Abstract: Since 2015, grassroots volunteers have emerged as key actors in the humanitarian response to Europe’s “refugee crisis.” Based on ethnographic research on the Greek island of Chios and in Paris, this essay explores how volunteers navigate the ethical and political dilemmas inherent to humanitarian action in their everyday encounters with refugees. We argue that while volunteers sometimes mimic disciplinary humanitarian practices, the exchange of “biographical life” in and beyond camps allows volunteers to reimagine a more dignified provision of care and for creative solidarities to emerge. The presence of volunteers, we conclude, thus plays an important role in re-humanizing and re-politicizing refugee spaces, thereby challenging—even if momentarily—dominant humanitarian logics.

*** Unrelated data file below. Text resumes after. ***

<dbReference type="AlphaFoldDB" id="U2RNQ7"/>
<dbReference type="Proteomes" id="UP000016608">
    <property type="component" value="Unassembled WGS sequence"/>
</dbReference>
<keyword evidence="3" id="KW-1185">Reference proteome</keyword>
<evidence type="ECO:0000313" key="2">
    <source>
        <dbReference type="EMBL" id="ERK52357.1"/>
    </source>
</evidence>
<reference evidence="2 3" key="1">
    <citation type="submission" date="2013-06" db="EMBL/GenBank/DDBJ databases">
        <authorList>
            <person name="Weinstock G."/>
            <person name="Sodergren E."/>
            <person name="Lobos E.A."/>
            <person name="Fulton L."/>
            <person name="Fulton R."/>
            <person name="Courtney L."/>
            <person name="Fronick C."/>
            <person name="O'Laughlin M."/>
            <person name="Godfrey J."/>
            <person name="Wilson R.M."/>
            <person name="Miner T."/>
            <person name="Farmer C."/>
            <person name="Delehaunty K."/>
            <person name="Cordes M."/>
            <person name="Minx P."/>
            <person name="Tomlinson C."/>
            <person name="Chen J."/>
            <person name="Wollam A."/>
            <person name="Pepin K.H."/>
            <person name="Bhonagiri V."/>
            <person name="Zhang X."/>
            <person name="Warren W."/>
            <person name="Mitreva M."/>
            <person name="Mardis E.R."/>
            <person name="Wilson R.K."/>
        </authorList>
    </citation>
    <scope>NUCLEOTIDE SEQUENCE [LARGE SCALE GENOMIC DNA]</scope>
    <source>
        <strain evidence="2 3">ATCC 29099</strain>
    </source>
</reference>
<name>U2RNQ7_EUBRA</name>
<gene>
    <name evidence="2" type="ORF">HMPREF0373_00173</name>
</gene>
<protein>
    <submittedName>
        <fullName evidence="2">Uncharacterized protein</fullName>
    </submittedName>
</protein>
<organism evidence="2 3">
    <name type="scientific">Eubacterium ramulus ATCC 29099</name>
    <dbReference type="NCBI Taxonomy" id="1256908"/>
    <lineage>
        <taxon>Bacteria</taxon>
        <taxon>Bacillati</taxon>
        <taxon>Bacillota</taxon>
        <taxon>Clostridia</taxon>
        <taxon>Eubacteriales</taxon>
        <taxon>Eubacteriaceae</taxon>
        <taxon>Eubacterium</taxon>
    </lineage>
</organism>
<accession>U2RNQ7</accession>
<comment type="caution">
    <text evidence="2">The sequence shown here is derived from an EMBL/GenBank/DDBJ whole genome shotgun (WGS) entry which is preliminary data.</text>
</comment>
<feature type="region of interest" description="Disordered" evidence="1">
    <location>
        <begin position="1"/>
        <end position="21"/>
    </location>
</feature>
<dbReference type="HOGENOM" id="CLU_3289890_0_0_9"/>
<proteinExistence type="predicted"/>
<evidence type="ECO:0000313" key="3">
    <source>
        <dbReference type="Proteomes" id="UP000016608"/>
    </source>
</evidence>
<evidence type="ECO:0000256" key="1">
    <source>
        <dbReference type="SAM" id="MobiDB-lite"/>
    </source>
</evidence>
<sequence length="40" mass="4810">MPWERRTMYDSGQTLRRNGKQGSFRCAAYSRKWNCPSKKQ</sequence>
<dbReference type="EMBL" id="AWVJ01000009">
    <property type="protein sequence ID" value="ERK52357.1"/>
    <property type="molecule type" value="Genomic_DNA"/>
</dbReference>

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Our latest issue of Humanity is out! It features essays on refugee theory and the necessity of trespass in Daniel Defoe’s A Journal of the Plague Year; the Balfour declaration as an instrument of imperial protection and Palestinian dispossession; late-Soviet economic thought and global debates over the role of state planning in development; the role of Brazilian Liberation Theology in framing Western European human rights media coverage of Brazil’s military dictatorship; the Standing Rock protests as offering a language of human rights not oriented towards the state; and a review of three recent books that theorize human rights in the face of critique.View entire issue >
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